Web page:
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The Scottish and UK governments are to face off at the Supreme Court over whether two bills passed by MSPs are within Holyrood’s powers.
The bills, which concern local government and children’s rights, were unanimously agreed by MSPs in March.
However, they were challenged by UK law officers, who say they could place obligations on UK ministers.
A panel of judges at the Supreme Court in London will hear arguments from the two sides on Monday and Tuesday.
The Welsh government is also represented in the case as a respondent, with wider questions about devolved powers at stake.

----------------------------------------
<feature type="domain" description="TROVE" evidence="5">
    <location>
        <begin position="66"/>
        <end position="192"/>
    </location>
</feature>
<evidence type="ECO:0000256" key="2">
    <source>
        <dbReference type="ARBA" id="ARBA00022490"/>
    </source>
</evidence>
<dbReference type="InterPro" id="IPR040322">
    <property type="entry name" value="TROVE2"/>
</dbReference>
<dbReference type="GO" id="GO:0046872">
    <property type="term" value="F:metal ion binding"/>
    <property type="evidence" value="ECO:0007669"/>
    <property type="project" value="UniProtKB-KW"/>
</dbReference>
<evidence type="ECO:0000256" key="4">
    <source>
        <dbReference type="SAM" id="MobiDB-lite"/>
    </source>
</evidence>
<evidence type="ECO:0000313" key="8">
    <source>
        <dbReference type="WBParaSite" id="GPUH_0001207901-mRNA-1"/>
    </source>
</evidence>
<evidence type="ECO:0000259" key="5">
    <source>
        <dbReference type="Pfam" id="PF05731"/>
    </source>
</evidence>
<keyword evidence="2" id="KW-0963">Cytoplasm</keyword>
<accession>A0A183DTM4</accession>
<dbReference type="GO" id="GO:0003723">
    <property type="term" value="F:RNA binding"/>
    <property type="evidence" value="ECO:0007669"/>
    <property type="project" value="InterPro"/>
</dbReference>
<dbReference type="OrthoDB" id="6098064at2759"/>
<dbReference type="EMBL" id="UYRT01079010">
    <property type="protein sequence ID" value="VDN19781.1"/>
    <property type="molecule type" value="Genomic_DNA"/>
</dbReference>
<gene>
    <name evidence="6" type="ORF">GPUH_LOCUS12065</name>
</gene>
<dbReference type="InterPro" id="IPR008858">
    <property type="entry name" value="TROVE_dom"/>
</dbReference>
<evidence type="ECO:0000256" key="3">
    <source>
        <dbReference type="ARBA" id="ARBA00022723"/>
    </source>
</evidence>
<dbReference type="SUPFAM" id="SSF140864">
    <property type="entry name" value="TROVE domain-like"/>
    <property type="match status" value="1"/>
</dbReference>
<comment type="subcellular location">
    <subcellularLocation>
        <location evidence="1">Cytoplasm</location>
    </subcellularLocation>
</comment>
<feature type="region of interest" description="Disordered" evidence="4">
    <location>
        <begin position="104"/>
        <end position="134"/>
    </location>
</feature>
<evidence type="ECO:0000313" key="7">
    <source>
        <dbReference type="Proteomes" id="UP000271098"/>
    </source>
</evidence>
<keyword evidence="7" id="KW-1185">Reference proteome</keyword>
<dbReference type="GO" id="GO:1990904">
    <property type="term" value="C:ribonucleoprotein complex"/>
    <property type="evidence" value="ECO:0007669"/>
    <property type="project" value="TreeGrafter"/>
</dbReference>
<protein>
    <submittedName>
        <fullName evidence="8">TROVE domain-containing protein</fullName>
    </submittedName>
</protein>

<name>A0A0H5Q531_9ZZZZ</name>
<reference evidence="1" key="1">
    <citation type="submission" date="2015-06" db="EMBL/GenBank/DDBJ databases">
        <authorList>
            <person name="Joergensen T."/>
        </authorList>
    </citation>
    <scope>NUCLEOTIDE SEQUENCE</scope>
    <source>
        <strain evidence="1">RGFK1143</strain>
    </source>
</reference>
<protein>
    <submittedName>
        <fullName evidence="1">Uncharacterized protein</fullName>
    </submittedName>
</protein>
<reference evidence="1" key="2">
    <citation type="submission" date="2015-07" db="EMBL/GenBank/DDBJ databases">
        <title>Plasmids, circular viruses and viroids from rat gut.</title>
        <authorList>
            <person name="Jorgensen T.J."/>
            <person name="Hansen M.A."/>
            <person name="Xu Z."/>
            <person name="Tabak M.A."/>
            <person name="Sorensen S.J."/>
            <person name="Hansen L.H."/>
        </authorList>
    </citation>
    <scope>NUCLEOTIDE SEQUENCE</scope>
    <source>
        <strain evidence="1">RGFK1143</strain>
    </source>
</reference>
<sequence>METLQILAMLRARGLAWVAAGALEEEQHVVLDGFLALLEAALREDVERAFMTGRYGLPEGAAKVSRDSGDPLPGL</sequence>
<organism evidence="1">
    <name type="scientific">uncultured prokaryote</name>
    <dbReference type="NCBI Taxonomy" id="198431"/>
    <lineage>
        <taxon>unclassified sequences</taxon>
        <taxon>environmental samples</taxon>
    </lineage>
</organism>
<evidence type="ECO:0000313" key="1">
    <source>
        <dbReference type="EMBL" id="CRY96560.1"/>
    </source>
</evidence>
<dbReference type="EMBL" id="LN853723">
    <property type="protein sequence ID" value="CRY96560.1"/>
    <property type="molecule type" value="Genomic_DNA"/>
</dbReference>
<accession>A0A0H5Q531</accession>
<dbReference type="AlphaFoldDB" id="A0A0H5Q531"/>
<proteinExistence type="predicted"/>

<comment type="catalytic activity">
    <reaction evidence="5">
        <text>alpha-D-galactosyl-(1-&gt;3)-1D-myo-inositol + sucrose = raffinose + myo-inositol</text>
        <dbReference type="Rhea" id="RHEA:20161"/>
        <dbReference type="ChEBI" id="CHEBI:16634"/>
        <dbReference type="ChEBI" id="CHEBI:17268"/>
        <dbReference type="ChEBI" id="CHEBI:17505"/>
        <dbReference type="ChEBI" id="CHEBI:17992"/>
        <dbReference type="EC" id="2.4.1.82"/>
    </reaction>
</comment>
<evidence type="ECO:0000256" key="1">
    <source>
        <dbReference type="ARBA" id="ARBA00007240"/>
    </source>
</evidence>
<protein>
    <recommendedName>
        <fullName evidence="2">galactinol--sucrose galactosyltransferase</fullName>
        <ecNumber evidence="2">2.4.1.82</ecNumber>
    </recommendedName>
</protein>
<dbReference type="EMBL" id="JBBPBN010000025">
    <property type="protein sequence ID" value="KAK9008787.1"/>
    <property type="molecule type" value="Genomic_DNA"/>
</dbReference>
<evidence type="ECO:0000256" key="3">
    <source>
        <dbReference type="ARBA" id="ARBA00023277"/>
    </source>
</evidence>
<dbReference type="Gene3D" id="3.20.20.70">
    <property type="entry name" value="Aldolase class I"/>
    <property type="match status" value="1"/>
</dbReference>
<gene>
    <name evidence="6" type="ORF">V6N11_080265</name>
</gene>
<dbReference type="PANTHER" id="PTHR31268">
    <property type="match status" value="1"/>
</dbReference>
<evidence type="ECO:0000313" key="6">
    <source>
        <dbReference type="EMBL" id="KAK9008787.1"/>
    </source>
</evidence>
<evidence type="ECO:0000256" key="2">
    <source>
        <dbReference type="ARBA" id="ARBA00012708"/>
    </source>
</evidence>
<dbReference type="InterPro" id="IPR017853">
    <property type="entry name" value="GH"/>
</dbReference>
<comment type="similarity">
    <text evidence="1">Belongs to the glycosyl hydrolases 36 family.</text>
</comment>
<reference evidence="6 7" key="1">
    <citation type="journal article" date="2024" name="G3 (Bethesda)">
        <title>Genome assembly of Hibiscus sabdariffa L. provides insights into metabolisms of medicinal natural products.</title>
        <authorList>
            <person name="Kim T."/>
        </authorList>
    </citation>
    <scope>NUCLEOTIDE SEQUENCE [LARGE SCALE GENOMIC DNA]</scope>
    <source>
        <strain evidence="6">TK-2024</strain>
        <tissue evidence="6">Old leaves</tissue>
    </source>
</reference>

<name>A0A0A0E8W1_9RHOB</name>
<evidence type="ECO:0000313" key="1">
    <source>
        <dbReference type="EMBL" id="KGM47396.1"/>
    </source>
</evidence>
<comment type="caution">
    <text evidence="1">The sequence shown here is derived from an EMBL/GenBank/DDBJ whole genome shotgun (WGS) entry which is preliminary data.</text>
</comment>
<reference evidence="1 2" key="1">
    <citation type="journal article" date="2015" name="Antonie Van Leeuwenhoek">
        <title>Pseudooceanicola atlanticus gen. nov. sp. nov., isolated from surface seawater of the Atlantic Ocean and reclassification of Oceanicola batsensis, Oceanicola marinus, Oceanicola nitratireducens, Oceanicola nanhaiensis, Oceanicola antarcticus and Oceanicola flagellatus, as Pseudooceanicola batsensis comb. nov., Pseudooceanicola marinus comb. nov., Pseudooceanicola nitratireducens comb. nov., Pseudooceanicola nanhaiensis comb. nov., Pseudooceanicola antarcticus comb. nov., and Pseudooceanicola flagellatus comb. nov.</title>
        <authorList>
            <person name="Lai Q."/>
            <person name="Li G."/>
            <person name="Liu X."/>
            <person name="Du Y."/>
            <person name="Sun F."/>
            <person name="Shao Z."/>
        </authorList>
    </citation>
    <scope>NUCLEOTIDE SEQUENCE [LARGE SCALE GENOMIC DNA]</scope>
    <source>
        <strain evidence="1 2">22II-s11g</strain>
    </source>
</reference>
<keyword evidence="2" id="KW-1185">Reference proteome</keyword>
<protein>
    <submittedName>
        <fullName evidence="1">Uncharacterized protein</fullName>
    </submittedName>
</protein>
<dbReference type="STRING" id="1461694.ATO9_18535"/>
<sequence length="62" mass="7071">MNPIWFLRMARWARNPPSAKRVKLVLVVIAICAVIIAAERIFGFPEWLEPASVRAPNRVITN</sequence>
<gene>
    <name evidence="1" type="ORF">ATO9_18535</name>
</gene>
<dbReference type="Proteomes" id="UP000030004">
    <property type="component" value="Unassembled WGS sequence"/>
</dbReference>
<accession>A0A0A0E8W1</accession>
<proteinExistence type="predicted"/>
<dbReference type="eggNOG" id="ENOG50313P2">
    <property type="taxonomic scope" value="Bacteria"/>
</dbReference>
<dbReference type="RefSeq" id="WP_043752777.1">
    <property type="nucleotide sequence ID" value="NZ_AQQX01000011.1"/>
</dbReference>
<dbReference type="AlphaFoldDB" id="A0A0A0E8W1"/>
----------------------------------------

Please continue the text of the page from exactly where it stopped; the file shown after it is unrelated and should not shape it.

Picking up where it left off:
The two bills have a similar purpose – to incorporate international treaties which the UK has signed up to into Scots law.
The first is the United Nations Convention on the Rights of the Child (Incorporation) (Scotland) Bill.
It was introduced by the Scottish government, aiming to set a legal requirement for public authorities to comply with certain standards on children’s rights – and giving Scottish courts the power to decide if legislation s compatible with them.
Only a small number of countries have incorporated the convention into domestic law, and Scotland would have been the first part of the UK to do so.
The second is the European Charter of Local Self-Government (Incorporation) (Scotland) Bill, drawn up by independent MSP Andy Wightman – who lost his seat in May’s election.
Neither bill proved controversial at Holyrood, and both were passed unanimously by MSPs.
However, the UK government raised concerns about them, and after the final votes submitted a challenge to the Supreme Court – meaning the legislation cannot become law until the row is settled.
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